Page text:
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Eyebrowed Thrush

Turdus obscurus

Length: 8.5 inches Wingspan: 12.5 inches Seasonality: Non-resident in South Dakota
ID Keys: Gray upperparts and head, white eyebrow and chin, orangish flanks and breast, white belly

Eyebrowed Thrush - Turdus obscurusThe Eyebrowed Thrush is an Asian thrush species, normally found in Siberia in the summer and southeastern Asia in the winter.  They have become rather regular spring visitors to the western Aleutian islands of Alaska, as well as the islands of the Bering Sea.  Even more rare in North America are the handful of sightings on the mainland, with sightings in eastern (coastal) Alaska, Washington state, and California. They have also been seen as a vagrant in parts of Europe.

Habitat: Found in boreal forest and taiga during the summer breeding months.

Diet: Feeds on earthworms, insects, other small invertebrates, fruits, and berries.

Behavior: Much of the foraging of an Eyebrowed Thrush occurs on the ground, with a bird hopping and periodically stopping as it searches for food.  They will also clamber through vegetation at times to glean insects, or foraging in the forest canopy or undergrowth for fruits and berries.

Nesting: The nest of an Eyebrowed Thrush is a cup, constructed of grasses, twigs, moss, strips of bark, and other material, placed in a tree from 4 to 20 feet high.  The female lays between 3 and 6 eggs, and she alone incubates them.  The young hatch after about 2 weeks.

Song: The song is a series of whistled phrases with interspersed harsher notes.

Migration: Strongly migratory. During the summer breeding season, Eyebrowed Thrush are found in Siberia and northern China.  During the winter months, they are found in Indonesia and other parts of southeastern Asia.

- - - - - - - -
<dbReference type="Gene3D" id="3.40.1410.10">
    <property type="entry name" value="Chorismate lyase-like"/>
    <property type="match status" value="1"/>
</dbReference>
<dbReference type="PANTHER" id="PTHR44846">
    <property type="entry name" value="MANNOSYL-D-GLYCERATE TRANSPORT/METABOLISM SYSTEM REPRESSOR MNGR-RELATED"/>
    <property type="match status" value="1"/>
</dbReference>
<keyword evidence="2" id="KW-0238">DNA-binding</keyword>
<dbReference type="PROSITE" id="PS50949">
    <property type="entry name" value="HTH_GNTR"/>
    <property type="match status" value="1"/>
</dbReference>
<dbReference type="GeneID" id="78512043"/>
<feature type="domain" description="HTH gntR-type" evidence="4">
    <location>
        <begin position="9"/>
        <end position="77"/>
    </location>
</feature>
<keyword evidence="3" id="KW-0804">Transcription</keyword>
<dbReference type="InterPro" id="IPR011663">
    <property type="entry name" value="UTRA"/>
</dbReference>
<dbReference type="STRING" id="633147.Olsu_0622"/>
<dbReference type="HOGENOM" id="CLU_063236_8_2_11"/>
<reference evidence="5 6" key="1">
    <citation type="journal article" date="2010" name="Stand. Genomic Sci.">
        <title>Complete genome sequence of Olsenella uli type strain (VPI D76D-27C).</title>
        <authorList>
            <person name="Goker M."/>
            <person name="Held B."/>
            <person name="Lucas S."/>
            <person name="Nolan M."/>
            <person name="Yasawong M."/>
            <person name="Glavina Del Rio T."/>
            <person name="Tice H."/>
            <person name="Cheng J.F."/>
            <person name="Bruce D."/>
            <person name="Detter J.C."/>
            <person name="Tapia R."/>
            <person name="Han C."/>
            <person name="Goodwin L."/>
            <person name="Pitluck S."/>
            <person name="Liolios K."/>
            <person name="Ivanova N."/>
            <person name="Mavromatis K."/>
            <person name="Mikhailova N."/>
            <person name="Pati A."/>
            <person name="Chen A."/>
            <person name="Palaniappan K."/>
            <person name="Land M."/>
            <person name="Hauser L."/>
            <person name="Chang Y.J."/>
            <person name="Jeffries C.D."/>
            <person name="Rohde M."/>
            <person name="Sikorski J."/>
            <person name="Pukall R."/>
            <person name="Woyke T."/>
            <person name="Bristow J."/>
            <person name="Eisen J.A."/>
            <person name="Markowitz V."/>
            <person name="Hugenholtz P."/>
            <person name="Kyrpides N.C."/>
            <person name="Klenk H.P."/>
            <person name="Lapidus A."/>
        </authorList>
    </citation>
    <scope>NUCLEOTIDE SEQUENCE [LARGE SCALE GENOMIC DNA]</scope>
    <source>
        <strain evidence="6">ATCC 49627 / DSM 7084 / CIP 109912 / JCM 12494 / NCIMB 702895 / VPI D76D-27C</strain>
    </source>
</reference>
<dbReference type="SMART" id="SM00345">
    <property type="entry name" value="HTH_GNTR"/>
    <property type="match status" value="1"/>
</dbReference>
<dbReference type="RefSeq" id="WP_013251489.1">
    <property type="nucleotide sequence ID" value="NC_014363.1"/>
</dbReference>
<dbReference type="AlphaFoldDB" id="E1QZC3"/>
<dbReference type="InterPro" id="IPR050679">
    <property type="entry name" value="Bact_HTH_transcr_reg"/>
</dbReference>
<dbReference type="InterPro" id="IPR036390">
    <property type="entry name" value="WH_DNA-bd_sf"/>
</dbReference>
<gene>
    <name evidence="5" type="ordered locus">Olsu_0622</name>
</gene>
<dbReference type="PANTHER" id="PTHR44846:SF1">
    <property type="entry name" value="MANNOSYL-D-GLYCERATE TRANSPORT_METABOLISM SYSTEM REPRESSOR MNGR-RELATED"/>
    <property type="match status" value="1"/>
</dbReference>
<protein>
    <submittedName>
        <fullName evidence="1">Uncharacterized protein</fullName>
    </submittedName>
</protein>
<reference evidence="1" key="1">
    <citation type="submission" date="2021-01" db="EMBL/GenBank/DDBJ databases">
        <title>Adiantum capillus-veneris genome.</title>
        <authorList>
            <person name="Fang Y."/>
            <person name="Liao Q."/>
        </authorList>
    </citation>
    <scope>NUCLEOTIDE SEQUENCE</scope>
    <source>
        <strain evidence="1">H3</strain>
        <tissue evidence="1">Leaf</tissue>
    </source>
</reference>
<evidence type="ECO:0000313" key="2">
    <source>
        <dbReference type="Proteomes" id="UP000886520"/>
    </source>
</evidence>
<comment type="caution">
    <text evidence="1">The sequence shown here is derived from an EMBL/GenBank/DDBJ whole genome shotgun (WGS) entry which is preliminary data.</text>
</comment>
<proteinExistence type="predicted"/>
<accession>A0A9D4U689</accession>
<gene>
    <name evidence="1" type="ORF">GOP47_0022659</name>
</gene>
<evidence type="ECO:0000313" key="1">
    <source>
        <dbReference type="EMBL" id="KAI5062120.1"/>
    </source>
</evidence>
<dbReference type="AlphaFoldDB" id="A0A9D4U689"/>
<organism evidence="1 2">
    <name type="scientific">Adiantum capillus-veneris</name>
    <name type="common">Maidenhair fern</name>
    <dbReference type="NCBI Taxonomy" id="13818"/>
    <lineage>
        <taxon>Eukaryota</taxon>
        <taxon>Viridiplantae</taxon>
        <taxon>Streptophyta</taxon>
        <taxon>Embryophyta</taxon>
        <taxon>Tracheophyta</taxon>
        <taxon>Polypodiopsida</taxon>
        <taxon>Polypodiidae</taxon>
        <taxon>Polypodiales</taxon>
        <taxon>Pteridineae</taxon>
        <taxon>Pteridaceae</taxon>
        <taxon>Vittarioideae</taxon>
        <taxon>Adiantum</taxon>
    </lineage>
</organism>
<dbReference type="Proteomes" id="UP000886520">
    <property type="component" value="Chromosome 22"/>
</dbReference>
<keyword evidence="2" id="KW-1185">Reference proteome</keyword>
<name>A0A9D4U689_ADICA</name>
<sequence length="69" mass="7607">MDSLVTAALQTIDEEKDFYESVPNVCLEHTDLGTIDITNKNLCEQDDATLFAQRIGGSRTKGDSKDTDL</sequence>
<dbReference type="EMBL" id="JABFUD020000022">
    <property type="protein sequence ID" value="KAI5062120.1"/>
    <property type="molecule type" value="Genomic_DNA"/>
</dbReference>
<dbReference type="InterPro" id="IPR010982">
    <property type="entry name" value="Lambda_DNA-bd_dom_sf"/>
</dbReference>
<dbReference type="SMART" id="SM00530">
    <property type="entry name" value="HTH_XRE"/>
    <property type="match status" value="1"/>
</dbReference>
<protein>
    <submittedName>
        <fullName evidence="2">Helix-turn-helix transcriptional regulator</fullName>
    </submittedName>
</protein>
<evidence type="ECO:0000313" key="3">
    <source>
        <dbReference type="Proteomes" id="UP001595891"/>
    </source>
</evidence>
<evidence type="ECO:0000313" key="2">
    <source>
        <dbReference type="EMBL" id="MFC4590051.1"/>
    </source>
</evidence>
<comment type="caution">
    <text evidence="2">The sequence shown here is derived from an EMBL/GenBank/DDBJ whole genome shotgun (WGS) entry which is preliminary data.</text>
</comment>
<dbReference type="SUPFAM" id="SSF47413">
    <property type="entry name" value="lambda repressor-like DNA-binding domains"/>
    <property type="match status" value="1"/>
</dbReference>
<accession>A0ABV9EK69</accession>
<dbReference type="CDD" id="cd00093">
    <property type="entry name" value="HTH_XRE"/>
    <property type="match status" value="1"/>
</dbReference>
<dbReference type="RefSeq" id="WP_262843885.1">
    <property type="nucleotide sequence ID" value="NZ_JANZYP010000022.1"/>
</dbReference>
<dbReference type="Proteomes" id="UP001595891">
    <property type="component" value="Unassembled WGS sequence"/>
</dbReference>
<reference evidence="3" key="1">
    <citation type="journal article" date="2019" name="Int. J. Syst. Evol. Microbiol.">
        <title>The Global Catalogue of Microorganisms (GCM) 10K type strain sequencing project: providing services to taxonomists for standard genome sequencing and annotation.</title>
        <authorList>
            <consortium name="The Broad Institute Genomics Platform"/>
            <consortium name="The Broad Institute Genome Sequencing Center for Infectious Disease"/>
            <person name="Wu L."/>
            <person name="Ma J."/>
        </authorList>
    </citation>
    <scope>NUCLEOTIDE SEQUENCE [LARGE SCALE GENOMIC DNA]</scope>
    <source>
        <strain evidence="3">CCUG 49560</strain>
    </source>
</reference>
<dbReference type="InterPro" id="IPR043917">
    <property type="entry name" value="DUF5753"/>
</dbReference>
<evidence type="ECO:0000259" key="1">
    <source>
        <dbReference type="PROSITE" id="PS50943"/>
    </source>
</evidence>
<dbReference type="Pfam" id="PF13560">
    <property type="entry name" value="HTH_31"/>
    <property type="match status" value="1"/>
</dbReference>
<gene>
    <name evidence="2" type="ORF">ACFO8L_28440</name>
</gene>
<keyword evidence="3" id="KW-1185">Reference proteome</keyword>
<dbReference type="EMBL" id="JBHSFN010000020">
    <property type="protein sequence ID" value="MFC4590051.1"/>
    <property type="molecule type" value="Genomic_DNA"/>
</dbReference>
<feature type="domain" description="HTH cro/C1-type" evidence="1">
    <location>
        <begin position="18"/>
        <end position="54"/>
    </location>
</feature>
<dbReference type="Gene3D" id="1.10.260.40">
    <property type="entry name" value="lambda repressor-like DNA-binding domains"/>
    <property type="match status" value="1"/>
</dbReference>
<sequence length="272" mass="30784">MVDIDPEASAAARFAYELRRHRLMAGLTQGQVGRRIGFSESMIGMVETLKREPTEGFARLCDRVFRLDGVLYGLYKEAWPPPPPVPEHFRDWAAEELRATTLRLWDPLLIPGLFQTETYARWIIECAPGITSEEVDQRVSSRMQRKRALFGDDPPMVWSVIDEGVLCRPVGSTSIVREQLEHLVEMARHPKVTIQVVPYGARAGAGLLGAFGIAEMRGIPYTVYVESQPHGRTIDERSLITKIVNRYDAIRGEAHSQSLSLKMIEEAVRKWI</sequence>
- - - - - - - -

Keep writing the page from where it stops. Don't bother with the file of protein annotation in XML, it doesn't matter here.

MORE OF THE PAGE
Feeders: Will sometimes attend feeders for offered fruits, berries, and nuts.

Interactive eBird map: Click here to access an interactive eBird map of Eyebrowed Thrush sightings

Similar Species: Very similar to American Robin. They are generally duller and less "bright", and the darker throat is another featured which distinguishes the Eyebrowed Thrush.  The obvious supercillium is an obvious plumage feature, yet some possible records of Eyebrowed Thrush in the U.S. have been dismissed as possible "atypical" American Robins.  A western race of American Robins may sometimes have a pale looking supercillium.  Another rare Asian vagrant, the Dusky Thrush, may also be potentially confused with the Eyebrowed Thrush due to the strong eyebrow pattern on both species.  They could also be confused with Redwing, a Eurasian species that is a rare vagrant in North America.

Conservation Status: Populations of Eyebrowed Thrush aren't well understood, but they are found over a relatively broad geographic area and are present in sufficient numbers to preclude any evidence of an imminent threat to the species.  The IUCN lists the Eyebrowed Thrush as a species of "Least Concern".

Further Information: 1) BirdLife International - Eyebrowed Thrush

2) WhatBird - Eyebrowed Thrush

3) Eyebrowed Thrush vs. American Robin

Photo Information: Photo taken for - Photo licensed under Creative Commons Attribution ShareAlike 2.0 Generic License.


Click below for a higher-resolution map
Eyebrowed Thrush - Range Map
South Dakota Status: Non-resident in South Dakota

Additional Eyebrowed Thrush Photos (coming soon!!)